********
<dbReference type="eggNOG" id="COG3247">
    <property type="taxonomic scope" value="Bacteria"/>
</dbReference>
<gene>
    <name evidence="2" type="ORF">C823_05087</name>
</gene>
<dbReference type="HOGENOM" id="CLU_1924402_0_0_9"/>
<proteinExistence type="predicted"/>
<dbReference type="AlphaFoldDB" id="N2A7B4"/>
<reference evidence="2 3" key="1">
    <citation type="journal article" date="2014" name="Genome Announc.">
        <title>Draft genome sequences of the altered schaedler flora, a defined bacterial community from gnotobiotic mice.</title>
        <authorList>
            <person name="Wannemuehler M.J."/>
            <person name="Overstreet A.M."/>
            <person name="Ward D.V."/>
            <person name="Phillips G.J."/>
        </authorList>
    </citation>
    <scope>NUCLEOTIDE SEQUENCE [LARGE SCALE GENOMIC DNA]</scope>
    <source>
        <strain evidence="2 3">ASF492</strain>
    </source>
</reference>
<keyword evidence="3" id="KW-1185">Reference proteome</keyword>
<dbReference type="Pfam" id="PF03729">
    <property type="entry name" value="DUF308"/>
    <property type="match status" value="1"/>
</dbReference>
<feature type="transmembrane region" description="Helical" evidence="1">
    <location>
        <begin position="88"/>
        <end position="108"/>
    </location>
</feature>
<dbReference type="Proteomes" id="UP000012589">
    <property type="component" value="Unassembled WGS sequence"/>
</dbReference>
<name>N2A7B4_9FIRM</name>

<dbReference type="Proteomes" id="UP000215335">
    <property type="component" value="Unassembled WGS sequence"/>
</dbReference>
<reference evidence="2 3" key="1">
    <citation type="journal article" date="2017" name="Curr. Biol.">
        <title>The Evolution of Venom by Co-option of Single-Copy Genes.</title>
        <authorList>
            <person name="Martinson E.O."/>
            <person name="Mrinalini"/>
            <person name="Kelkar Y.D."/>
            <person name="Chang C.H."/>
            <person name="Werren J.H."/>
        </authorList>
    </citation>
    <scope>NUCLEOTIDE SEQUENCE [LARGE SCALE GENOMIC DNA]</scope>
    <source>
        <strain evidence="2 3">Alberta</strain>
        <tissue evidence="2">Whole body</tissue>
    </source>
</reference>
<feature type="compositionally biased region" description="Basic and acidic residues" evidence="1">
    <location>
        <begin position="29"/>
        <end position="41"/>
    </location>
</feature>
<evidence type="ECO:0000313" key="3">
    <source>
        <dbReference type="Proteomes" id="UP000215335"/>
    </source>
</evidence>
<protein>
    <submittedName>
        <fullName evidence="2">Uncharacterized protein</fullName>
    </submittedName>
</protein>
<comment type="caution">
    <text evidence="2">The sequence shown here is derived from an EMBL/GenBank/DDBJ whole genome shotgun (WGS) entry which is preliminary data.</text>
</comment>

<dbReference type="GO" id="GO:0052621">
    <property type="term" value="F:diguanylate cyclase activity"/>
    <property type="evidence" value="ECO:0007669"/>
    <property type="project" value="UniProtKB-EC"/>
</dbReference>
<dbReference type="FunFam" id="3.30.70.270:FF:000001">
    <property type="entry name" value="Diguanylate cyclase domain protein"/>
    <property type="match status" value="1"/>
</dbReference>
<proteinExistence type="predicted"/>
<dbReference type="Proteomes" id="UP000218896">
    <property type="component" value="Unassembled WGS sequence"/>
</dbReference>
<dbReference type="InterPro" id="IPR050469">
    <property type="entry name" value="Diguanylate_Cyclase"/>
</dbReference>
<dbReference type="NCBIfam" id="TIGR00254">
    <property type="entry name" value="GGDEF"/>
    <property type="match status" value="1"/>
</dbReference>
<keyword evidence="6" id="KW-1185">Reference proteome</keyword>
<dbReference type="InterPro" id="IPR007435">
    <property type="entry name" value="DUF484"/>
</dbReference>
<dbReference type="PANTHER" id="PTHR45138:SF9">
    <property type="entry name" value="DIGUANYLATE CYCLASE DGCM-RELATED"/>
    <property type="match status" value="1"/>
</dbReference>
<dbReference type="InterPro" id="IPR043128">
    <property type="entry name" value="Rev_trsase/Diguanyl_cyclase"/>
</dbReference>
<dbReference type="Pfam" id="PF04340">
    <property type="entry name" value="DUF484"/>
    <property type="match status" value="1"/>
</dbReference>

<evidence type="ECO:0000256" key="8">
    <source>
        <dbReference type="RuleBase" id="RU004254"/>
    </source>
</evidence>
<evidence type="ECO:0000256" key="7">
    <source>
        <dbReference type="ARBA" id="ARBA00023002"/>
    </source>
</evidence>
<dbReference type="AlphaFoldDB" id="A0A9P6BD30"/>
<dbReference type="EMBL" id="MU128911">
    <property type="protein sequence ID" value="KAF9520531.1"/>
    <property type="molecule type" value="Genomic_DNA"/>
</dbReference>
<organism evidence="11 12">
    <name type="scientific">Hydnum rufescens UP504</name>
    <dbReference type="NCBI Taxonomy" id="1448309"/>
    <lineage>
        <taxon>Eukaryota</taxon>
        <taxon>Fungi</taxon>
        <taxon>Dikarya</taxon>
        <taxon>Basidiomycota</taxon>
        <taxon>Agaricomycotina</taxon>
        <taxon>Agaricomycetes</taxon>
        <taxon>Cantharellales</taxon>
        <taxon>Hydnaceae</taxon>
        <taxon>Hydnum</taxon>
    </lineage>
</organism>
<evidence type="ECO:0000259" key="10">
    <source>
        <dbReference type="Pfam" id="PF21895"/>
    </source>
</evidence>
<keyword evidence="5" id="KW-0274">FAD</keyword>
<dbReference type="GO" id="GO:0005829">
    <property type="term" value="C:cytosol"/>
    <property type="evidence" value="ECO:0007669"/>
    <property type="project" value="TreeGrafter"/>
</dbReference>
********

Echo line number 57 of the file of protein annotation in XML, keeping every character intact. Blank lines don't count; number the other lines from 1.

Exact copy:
        <tissue evidence="2">Whole body</tissue>